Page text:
The first concept introduced is ‘focused’ vs. ‘diffuse’ thinking modes. These seem to correspond to Kahneman’s System 1 and System 2. Focused thinking is useful to analyze a class of problem you are familiar with, and diffuse (System 1, subconscious) is useful to juggle concepts you aren’t as familiar with.
Both Dali and Edison would sometimes fall asleep in chairs, holding things they would drop as they fell asleep, waking them up. This is presented as using the two learning modes – thinking in Focused mode about a problem, then relaxing, drifting off to sleep even in Diffuse mode, then returning to Focused mode to refine the broad-spectrum thinking. Another analogy of weightlifting is used to point out how learning must be done on a relaxed schedule: you can’t become a weightlifter overnight.
There are a lot of loosely related facts (and factoids?) here. He talks about areas of the brain active during day-to-day activities, compared to the regions active when calm and trying to relax (Default Mode Network). He talks about neuroplasticity, the number of neurons and synapses we have. He talks about how when we learn anything, many new connections are formed between adjacent neurons. At the end is a link to brainfacts.org, and a quote from Macbeth:
“Sleep that knits up the raveled sleave of care, The death of each day’s life, sore labor’s bath, Balm of hurt minds, great nature’s second course, Chief nourisher in life’s feast.”
The takeaway here is “death of each day’s life”, pointing out how as we sleep, we’re forming new connections, changing the structure of our brains.
Procrastination is introduced as a pain-avoidance mechanism. When we contemplate doing something that gives us a marginal amount of anxiety for any reason, we look for something lower-effort to occupy us. In most cases, if we would just get started on the thing we were avoiding, the pain/anxiety vanishes quickly.
The Pomodoro technique is a method to trick ourselves into getting over this speedbump of procrastination, by pre-committing to focusing on something for 25 minutes, then taking a short break.
Segment opens with an anecdote about how it’s possible to learn things you think you’re bad at with practice.
Math and Science seem harder to learn than other things, because the concepts they deal with are entirely abstract. This is different from other abstract concepts in life, which normally relate to emotions, experiences, etc. – things we have circuitry to reason about already. With math, etc., we have to practice reasoning about entirely new abstractions.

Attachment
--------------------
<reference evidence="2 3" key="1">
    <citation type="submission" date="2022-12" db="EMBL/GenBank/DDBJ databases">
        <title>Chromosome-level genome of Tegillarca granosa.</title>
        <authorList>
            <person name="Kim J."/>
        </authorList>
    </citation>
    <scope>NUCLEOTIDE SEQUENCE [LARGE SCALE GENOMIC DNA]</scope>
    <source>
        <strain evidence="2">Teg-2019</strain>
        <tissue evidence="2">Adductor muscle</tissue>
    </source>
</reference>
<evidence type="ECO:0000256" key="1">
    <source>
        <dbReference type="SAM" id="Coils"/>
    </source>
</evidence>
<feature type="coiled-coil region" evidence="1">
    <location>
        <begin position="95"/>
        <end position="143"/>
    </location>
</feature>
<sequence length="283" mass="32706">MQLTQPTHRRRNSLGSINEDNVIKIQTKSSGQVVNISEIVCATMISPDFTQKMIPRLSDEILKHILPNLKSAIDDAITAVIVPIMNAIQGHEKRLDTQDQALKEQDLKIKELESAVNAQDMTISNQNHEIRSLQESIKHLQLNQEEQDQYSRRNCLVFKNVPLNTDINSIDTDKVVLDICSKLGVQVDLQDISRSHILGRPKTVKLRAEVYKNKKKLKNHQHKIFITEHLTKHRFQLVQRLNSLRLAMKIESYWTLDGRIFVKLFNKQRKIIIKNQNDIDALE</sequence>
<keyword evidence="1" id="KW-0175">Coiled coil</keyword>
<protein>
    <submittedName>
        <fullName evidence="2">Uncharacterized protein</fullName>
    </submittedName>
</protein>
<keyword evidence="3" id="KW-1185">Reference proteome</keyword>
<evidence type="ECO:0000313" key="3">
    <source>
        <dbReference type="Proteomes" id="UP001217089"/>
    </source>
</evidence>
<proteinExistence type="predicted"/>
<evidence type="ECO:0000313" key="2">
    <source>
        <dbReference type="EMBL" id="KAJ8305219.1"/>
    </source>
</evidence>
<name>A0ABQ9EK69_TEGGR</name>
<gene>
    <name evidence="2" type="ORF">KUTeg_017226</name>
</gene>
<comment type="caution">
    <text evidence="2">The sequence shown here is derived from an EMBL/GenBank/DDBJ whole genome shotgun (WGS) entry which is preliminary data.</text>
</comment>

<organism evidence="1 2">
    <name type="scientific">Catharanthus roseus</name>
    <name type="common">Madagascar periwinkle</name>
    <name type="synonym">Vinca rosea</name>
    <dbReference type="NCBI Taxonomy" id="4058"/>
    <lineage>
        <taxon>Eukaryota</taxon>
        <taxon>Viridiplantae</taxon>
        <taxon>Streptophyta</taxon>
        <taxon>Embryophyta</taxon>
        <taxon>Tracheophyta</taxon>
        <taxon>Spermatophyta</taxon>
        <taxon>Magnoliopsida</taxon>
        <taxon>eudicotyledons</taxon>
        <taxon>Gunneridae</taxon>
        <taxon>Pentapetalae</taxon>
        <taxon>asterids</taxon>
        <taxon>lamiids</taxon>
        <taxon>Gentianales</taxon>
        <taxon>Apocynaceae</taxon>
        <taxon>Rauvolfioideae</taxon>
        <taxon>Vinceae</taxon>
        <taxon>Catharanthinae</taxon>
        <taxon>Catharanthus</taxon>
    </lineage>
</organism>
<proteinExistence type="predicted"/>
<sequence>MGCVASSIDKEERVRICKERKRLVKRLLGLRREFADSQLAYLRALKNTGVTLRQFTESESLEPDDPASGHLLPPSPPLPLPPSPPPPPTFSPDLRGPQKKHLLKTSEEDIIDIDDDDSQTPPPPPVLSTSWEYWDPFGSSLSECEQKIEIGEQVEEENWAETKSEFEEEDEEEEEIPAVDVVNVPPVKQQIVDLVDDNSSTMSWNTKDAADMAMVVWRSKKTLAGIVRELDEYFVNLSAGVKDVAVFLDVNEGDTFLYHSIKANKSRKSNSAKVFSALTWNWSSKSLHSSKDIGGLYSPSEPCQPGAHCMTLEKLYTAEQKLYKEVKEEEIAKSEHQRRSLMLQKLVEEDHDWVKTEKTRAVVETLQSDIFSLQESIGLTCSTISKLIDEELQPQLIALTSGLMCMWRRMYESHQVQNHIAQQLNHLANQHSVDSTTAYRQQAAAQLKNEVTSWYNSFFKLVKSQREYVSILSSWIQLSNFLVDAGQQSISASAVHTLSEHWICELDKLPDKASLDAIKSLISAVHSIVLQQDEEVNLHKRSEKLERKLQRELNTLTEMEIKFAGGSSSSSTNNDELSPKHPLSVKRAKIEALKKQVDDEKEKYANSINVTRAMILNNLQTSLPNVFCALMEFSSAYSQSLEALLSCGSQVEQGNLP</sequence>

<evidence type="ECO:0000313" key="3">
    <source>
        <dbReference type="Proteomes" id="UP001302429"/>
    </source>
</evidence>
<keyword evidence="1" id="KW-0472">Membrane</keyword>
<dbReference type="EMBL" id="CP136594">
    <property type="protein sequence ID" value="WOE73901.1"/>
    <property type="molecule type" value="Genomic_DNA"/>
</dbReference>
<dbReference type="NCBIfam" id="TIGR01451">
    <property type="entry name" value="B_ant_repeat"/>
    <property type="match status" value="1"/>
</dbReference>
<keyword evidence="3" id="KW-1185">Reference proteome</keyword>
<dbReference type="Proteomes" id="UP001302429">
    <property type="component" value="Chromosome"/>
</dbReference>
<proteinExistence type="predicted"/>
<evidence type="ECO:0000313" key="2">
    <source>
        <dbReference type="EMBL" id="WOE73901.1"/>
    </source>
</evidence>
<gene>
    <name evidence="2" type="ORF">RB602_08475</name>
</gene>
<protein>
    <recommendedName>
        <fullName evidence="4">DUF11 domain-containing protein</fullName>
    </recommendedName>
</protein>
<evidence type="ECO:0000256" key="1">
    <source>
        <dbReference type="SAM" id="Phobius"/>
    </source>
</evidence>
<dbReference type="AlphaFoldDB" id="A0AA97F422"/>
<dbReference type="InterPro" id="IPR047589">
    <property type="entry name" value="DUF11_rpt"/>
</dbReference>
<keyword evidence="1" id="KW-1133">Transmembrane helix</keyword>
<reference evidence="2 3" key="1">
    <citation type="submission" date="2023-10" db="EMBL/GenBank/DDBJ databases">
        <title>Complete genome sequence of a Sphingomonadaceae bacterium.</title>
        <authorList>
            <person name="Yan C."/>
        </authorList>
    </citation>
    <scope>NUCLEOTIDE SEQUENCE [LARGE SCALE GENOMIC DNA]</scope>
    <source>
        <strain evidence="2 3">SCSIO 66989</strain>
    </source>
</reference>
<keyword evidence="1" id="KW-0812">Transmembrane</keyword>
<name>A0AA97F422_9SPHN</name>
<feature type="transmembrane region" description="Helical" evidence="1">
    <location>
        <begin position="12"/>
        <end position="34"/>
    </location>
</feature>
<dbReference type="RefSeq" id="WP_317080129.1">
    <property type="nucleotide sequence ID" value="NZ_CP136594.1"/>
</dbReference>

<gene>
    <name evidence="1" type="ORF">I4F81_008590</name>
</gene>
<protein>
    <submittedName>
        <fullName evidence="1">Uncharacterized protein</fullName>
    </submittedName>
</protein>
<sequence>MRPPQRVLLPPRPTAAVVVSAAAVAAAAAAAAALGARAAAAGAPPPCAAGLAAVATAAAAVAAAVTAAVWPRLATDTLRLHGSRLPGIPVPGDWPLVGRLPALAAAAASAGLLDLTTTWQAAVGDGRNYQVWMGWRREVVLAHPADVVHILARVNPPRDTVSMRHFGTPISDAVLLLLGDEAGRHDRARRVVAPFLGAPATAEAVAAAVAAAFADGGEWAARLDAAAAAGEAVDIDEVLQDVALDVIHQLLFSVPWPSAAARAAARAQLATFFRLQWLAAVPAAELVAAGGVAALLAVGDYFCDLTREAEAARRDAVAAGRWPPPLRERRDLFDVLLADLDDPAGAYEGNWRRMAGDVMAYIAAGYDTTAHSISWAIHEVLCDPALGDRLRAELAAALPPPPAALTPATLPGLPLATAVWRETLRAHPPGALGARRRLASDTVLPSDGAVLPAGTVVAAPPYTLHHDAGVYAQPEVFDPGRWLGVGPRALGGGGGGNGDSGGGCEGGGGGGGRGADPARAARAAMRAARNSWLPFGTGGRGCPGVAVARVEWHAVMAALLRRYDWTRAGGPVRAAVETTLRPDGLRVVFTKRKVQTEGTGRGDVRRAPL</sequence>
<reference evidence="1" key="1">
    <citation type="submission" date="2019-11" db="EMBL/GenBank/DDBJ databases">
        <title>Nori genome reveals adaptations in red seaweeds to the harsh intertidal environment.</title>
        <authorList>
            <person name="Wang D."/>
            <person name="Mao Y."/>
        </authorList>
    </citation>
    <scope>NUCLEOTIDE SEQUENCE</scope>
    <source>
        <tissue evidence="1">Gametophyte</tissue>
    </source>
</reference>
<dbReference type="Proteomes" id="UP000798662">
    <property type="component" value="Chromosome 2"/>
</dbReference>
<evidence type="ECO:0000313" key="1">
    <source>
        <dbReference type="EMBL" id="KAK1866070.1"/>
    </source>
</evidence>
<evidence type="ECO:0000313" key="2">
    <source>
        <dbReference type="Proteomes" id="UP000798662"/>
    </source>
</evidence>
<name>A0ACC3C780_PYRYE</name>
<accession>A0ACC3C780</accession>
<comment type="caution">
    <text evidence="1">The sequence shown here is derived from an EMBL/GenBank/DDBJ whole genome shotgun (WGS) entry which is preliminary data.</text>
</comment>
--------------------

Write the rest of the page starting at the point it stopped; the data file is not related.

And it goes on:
When learning a new pattern, it’s useful to reinforce that learning over the course of multiple days. Solving a problem once will leave us with a faint imprint of the solution, but re-solving it will drill the pattern in in a much more permanent and stronger way.
There are many ways to conceptualize memory, but this course will deal with Working Memory (or Short-Term Memory) and Long-Term Memory. For a long time, people have said our working memory has about 7 ‘slots’, but new research suggests it’s actually 4, but we’re good at Chunking information to optimize storage. Video talks about closing our eyes to block out other information, repeating a phone number to ourselves, and so on. Working memory is centralized in the pre-frontal cortex. Long-Term Memory is stabilized by repetition, especially spaced through time. The video introduces Spaced Repetition as a tool for forming long-term memories.
TL;DR: Sleep is good. Apparently when we sleep, our brain cells ‘shrink’, increasing the intercellular space, which allows the brain to flush out metabolic toxin that accumulate while we’re awake. Additional points are made about diffuse thinking, and reinforcing and purging memories.
Our working memory has only ~4 slots, but each slot can reference a concept we already know. Essentially, by grouping bits of information into a larger chunk, we increase the apparent effectiveness of working memory, and other cognitive processes. This is a completely normal thing, but useful to give a name to.
When we’re stressed, angry, etc., the process that links working memory to long-term memory chunks doesn’t work as well.
Focussed attention, Understanding, and Practice
Skimming all the titles and pictures in a book before reading is a great way to build big-picture context in order to fit chunks in the right place while working through in a more detailed way.
Bottom-up and top-down learning are useful in combination. Top-down learning indicates the context-building breadth-first activities (picture walk, etc.), and bottom-up means reinforcing individual chunks through practice.
It’s easy to imagine we’re more competent than we are after studying some material. One especially useful trick to improve long-term memory formation and to ensure you actually understand the concepts is to put down the source material periodically and try to recall the core ideas. This shows you where your understanding is deficient, and also encourages memory formation.
Recalling material in different physical locations can also be helpful, since it’s possible to encode memories that take cues from your environment at the time of study. These memories will be easier to access in the future if purged of their environmental connection.